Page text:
The relationship between brain structure and language has been of interest since the
nineteenth century, as is evidenced by phrenology studies. In modern times, neurolinguistics has
tried to investigate this relationship more objectively and scientifically. In their book Language and the brain, Obler and Gjerlow define neurolinguistics as “the study of how the brain (neuro) permits us to have language (linguistics)” (p. 1). As the definition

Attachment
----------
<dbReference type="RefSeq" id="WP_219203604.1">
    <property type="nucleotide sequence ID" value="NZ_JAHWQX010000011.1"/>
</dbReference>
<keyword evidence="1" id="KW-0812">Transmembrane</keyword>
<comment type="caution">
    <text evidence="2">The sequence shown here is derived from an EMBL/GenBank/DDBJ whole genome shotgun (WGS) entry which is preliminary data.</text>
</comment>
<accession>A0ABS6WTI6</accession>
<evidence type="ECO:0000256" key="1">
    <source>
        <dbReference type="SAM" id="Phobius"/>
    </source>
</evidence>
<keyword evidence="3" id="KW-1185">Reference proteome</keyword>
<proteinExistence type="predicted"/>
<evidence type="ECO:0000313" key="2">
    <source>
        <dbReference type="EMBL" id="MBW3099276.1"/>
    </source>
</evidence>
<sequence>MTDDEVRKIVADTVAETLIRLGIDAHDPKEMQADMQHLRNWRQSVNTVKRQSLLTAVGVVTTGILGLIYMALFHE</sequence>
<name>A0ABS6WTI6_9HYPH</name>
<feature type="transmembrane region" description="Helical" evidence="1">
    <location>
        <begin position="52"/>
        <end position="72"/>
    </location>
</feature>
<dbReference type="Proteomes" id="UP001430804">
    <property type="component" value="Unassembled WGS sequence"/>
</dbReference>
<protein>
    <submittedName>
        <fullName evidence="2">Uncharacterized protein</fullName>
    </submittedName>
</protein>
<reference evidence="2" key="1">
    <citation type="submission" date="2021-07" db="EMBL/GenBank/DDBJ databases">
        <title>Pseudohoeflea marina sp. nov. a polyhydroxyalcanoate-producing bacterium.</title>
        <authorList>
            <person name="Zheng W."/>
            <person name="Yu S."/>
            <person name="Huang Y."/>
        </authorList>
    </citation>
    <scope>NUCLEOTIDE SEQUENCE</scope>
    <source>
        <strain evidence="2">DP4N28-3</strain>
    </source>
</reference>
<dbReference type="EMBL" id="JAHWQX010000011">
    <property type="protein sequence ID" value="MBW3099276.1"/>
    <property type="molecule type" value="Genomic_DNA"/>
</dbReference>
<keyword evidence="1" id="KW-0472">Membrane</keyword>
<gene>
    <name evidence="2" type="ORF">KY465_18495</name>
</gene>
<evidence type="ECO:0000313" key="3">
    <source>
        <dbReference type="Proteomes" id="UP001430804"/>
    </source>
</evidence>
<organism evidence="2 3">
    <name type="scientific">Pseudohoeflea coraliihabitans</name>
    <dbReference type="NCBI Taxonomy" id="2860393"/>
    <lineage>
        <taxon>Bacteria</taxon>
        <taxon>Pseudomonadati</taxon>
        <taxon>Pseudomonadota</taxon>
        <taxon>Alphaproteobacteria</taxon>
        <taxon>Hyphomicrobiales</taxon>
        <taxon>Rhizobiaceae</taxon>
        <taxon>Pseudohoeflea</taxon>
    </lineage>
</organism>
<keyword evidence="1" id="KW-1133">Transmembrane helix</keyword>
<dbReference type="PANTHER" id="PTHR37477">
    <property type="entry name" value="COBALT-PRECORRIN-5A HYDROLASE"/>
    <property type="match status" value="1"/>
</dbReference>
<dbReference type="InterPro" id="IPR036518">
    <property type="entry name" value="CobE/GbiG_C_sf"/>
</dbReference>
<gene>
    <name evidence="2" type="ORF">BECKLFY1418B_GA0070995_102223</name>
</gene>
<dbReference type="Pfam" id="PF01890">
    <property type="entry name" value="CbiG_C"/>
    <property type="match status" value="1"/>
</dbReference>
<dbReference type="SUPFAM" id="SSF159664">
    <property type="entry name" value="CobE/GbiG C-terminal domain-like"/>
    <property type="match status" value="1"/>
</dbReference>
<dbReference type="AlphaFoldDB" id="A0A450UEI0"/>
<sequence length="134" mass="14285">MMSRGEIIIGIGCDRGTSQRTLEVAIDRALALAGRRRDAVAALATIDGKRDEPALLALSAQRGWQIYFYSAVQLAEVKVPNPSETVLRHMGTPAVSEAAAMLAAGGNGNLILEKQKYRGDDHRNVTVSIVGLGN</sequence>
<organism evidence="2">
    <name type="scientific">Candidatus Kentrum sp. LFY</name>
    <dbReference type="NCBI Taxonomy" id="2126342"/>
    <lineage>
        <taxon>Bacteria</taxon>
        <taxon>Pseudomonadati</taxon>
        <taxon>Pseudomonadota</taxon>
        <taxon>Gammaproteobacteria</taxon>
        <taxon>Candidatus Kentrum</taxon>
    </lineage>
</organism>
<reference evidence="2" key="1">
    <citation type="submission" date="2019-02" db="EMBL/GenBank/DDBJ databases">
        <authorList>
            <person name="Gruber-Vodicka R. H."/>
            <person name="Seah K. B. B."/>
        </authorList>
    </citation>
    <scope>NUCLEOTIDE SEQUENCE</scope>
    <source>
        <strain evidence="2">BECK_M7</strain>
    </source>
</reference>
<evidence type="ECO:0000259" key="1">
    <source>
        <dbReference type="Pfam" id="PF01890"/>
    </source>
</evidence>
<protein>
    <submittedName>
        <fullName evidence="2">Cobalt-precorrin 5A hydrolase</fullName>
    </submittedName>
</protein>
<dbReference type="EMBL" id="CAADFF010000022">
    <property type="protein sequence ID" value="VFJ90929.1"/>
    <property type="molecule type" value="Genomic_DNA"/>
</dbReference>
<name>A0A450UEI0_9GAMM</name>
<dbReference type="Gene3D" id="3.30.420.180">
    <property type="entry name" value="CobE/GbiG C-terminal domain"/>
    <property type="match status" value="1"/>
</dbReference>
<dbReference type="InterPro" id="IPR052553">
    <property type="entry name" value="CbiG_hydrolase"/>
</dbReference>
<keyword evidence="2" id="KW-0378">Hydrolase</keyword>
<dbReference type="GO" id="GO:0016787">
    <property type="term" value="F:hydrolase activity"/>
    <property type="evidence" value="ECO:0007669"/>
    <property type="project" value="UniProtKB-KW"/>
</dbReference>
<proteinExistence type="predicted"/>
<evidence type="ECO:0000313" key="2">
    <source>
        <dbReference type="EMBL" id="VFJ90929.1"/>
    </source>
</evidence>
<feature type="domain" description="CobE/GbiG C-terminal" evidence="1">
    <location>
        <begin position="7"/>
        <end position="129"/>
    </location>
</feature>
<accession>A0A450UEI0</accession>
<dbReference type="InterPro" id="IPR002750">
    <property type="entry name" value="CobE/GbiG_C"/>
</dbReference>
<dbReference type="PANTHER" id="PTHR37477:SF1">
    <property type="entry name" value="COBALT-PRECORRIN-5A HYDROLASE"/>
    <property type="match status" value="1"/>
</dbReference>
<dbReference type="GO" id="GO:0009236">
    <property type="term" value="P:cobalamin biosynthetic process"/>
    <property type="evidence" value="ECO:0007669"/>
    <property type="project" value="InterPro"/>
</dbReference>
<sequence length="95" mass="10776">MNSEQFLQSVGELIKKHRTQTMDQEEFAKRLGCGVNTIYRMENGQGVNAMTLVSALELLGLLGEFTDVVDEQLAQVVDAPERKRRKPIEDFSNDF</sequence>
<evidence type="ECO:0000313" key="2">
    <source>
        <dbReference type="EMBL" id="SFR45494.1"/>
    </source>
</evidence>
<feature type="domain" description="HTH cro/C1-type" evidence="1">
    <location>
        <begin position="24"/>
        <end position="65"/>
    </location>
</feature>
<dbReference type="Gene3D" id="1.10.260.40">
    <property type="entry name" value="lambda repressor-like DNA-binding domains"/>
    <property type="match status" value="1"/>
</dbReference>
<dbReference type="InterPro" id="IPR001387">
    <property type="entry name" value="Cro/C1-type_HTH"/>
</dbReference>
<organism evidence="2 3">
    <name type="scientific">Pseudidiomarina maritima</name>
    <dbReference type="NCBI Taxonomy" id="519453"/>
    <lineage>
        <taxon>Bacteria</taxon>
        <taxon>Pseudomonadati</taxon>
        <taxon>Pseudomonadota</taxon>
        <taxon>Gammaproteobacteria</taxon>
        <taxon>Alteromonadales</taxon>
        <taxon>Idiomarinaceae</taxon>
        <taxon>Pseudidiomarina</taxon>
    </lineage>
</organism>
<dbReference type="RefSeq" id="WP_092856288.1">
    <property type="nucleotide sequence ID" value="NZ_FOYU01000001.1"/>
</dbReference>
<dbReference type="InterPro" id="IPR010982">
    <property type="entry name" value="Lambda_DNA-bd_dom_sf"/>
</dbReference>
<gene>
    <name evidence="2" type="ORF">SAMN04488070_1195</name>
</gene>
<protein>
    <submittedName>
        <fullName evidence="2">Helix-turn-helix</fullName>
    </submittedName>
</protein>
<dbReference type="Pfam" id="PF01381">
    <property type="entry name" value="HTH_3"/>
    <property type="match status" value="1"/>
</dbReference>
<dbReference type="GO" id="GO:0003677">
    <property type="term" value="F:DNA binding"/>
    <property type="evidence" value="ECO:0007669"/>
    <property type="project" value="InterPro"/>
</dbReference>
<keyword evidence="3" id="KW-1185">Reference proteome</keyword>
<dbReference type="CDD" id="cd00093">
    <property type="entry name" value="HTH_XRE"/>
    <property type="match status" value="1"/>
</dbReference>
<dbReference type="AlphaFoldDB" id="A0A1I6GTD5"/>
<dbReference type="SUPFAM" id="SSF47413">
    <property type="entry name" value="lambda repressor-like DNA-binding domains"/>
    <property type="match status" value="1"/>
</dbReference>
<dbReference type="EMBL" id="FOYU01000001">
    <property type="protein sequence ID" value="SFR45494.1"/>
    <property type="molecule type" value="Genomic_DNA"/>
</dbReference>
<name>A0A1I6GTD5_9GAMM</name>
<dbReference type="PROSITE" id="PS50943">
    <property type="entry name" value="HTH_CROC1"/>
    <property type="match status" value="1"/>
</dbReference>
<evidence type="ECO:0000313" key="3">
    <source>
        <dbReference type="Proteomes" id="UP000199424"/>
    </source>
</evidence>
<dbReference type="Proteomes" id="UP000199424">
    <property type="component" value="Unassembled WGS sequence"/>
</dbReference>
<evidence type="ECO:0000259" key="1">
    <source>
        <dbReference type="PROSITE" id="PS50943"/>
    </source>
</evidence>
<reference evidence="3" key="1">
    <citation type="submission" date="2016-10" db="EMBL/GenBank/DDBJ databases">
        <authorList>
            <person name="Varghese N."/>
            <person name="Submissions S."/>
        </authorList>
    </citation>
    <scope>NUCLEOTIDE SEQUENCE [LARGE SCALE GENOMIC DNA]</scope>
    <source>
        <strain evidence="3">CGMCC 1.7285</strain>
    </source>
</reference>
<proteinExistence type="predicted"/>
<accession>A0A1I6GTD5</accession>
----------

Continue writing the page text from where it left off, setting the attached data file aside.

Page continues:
indicates, the book addresses neurolinguistics in a simple, nontechnical manner. Except for
chapter 2, “The Brain,” the book presents a readable yet comprehensive account of
the important issues in neurolinguistics.